Trade Secrets for Developing Sustainable Restaurant Food Programs
October 03 2017
Born and raised in the Maritimes, Executive Chef Murray McDonald has brought his love of fresh, locally-made ingredients from the island of Newfoundland to the urban jungle of Toronto through Cluny Restaurant, a classic fare French bistro in the historic Distillery District.
Formerly stationed at the luxurious, well-renowned Fogo Island Inn, Chef McDonald had helped cook its way to earning accolades in enRoute Magazine’s Best New Restaurants, The World’s 50 Best and Canada’s 100 Best Restaurants.
We recently spoke with Chef McDonald to gain insight on his refreshing flavour inspirations and how small-town influences play a major part in his restaurant’s sustainability and culinary success.
You’ve travelled all over the world, working in some of the most renowned kitchens from Fogo Island Inn to now Cluny Restaurant; both of which have very distinctive food programs. Describe your process for developing a new food program and the elements that must be considered.
For me, it’s a combination of years of cooking. I was born and raised in Newfoundland in a small town where family meals were a big part of my life. I then started getting into professional cooking through the culinary school in PEI. I've worked in PEI, Ontario and then even left Canada to cook in Bermuda, Grand Cayman, Cook Islands in the South Pacific, New Zealand and Mexico.
What I learned in my travels is that when you're developing a food product or program, you need to try to just go to a place and take it all in; the local aspect, the people, the vibe around cooking and what's available in the area.
After travelling the world and coming back to Newfoundland, the question behind my process was, “how do I showcase Newfoundland to the world?” We dove into that aspect by looking into recipes by peoples' grandparents; my biggest influences had always been my grandparents. Reaching out to other grandparents, we learned what they were all about, some of the more forgotten dishes and the philosophies in their survival.
Moving to Toronto and Cluny where cuisine, delivery, dairies and other food companies are more available; I still enjoyed the aspect of walking into an already-established, already-succeeding restaurant and figuring out which dishes are the most classic, the most guest-loved and which could be removed, updated, or more local-seasonal. In this, we want to be casual, French, quirky, still make everything from scratch and be welcoming to families, have them come on down to the Distillery District and have fun.
Each part of the world that you’ve worked in have had very different cultures and environments. Share with us the impact that your surroundings have had on your food programs in terms of ingredient and flavour selection.
Every place is different. When you're in Newfoundland, you're surrounded by nature and take inspiration from that aspect; the rural-ness, the beauty, what you have had to live with to survive, things that over time made Newfoundland food what it is now.
When you're in cities, you want to try to transport people somewhere else so we ask ourselves at Cluny, "how can we transport people to France with funky, cool food from Downtown Toronto?" We then take inspiration from our surrounding and new, fresh items our suppliers can come to us with.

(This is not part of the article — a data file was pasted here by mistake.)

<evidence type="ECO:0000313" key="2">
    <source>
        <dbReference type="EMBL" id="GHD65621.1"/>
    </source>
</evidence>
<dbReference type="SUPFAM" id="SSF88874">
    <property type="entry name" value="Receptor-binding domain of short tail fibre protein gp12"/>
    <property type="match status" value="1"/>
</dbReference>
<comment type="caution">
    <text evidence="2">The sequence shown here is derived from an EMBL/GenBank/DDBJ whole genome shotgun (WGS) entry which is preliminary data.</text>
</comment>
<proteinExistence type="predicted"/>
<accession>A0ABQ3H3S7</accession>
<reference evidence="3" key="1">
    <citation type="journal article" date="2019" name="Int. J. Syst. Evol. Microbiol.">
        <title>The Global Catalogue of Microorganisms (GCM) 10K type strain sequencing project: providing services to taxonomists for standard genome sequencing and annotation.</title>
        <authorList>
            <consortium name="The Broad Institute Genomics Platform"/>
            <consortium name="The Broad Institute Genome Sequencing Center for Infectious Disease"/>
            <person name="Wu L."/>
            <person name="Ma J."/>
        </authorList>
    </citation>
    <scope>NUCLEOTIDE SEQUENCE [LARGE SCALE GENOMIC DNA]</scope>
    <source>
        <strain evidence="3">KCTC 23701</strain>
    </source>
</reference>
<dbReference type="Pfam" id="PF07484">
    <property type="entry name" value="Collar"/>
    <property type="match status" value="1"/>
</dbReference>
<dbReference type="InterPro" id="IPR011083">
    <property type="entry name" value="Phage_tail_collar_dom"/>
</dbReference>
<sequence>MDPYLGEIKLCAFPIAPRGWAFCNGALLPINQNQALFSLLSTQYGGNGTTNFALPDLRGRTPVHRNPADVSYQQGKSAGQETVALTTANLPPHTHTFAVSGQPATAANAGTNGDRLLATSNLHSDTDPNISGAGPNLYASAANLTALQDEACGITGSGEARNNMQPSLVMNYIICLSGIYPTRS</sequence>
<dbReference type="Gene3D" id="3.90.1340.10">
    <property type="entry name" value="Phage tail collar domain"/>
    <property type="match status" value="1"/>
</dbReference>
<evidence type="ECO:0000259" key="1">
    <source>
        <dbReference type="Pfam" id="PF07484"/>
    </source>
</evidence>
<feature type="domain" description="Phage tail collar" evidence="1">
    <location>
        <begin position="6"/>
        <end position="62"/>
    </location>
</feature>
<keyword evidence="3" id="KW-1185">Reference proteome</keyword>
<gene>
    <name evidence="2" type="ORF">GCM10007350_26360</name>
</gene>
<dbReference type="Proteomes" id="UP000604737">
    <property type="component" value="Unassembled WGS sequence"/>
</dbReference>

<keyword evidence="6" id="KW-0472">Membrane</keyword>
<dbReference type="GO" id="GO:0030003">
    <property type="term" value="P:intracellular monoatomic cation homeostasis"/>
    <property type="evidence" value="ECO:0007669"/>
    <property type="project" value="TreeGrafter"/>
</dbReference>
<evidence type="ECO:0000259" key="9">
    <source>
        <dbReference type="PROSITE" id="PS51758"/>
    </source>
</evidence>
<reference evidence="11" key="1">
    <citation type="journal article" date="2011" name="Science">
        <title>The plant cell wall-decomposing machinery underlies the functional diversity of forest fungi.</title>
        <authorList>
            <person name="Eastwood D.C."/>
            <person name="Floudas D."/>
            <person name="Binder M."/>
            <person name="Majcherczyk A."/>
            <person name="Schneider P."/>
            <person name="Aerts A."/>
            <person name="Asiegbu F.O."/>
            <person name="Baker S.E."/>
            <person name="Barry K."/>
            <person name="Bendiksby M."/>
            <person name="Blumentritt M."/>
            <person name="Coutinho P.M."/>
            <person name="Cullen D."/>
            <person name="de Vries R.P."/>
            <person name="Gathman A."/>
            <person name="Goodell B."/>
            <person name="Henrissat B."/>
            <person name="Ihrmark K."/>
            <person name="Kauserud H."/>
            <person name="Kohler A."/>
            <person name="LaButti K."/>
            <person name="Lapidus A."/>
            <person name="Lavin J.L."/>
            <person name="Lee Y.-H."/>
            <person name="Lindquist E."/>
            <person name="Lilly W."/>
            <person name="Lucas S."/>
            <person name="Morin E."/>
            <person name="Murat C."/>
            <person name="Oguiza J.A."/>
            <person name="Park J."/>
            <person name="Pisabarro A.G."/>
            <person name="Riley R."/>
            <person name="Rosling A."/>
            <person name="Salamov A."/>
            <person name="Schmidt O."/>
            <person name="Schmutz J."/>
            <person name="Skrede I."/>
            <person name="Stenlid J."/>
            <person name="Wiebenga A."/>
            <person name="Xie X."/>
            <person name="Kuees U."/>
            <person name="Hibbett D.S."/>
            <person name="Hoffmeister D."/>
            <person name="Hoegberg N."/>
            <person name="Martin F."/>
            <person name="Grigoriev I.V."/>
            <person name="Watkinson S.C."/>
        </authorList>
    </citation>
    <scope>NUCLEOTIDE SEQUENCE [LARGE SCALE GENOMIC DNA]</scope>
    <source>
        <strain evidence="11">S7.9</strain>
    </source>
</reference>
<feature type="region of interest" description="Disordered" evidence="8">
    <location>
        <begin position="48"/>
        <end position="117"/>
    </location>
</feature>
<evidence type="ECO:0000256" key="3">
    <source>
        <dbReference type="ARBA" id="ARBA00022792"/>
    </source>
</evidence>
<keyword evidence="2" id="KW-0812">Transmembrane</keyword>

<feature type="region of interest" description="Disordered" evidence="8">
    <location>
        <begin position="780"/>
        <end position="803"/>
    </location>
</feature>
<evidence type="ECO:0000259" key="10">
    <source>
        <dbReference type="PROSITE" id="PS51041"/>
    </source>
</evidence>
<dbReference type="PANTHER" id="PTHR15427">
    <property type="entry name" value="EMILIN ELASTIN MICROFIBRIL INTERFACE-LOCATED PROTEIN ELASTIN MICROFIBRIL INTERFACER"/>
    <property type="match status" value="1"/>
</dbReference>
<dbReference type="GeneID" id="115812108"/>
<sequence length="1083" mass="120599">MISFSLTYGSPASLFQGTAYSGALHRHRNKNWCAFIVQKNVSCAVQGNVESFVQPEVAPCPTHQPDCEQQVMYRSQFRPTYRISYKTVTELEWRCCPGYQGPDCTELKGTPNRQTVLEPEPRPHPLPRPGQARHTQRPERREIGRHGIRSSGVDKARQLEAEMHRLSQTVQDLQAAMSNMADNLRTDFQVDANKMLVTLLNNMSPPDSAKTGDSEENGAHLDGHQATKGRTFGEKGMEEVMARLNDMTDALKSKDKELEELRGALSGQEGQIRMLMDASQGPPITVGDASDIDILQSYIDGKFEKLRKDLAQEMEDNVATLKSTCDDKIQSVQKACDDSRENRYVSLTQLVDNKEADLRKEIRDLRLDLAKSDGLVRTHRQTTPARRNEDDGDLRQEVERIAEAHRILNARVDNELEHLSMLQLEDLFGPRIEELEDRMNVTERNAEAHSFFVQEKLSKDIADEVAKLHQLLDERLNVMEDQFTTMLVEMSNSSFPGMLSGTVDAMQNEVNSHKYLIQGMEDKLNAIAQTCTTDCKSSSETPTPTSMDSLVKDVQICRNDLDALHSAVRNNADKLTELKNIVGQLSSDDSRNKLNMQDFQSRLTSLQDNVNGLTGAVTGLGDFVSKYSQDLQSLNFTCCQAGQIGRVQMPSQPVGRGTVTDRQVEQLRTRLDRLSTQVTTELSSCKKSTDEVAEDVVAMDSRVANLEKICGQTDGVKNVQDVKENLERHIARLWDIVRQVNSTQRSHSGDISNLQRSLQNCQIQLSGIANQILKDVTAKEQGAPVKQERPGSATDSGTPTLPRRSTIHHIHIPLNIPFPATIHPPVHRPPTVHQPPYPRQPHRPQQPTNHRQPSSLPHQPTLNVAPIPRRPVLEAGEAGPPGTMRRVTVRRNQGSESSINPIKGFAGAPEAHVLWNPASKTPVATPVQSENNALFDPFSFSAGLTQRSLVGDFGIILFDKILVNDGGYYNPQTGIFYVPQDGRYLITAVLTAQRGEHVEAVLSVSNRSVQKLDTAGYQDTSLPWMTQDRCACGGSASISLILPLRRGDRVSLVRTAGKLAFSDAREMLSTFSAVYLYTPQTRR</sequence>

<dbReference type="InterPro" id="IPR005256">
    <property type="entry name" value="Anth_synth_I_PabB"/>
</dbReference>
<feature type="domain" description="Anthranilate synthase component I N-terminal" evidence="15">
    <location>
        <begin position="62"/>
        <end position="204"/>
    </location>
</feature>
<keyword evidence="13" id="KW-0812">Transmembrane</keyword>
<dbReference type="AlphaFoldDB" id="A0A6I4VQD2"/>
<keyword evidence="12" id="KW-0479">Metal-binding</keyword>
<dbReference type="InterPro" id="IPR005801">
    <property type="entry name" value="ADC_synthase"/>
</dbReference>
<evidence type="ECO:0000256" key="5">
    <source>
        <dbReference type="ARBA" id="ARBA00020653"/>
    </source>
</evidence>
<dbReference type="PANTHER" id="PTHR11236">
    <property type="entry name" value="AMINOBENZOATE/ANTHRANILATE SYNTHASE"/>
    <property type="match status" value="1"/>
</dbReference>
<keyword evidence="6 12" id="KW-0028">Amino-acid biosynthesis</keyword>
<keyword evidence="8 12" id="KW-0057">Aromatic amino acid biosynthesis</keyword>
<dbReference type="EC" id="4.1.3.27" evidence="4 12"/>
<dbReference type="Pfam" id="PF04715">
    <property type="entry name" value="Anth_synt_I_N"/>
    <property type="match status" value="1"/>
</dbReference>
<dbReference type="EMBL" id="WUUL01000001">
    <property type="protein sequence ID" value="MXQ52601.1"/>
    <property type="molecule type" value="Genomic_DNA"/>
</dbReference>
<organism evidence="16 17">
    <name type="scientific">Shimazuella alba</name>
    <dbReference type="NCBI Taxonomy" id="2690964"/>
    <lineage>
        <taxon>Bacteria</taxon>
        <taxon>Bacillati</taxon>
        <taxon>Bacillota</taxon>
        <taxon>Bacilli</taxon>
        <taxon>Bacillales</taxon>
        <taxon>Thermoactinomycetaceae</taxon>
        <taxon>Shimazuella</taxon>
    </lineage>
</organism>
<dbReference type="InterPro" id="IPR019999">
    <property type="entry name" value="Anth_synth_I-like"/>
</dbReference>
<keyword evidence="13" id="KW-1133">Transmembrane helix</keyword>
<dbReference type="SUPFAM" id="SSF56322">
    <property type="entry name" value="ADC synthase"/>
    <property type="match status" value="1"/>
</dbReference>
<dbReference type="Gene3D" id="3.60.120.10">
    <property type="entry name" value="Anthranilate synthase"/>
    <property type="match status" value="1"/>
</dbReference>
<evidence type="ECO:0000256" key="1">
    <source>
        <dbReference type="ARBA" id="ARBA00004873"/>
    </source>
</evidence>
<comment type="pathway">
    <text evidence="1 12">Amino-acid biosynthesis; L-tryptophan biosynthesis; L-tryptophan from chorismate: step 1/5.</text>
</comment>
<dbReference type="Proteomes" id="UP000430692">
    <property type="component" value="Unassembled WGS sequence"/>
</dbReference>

What is the most unique ingredient or flavour you have come across since coming to Toronto?
One thing that made me really happy when I arrived was Cluny already having salt cod on the menu, that's our staple in Newfoundland, it's even tattooed on my arm. At the same time, I forgot that salt cod is also a big part of Europe and a vast region of France. Cluny was offering Salt Cod Beignets so I was able to add Salt Cod Eggs Benedict to the brunch menu.
It might not necessarily be a new ingredient but, for me, it's so familiar and ties together my time born and raised in Newfoundland and the quirky French cuisine of the restaurant.
Now that you are stationed in Toronto, where do you find flavour inspiration to continue to evolve your food programs and give your diners a taste of the unexpected?
For that, we have a small garden to pick fresh herbs from while also working with great fresh food suppliers from across Ontario. One really cool thing we do at the Restaurant Corporation is taking field trips where myself and/or my staff head to supplier locations for fruit, foods and wines in Prince Edward County like Norman Hardie Winery, and Campbell's Orchards. We also visit pizza places, cheese makers, butcher shops. This lets my team and I meet suppliers, say hi, put a name to the face of the person we’re dealing with.
Basically, this allows us to see where our food comes from, how it's raised or made and in the end, enables us to put more love and care into what we get create at the restaurant. All of this as a whole is very inspiring to me.
What are a few tips that you would provide fellow chefs working on developing their own sustainable food program, and the challenges they should be aware of?
I'd say, don't stop trying and don't get complacent. Keep trying to push things forward, embrace change and imperfection, go through the stages and find what's better for your dishes, your restaurant and what’s more sustainable. Always keep learning, even from your own staff.
Food or ingredient security can be the biggest challenge, especially in more rural places like Newfoundland where one ferry shutting down is a major loss of food but hopefully we can all get to that state someday.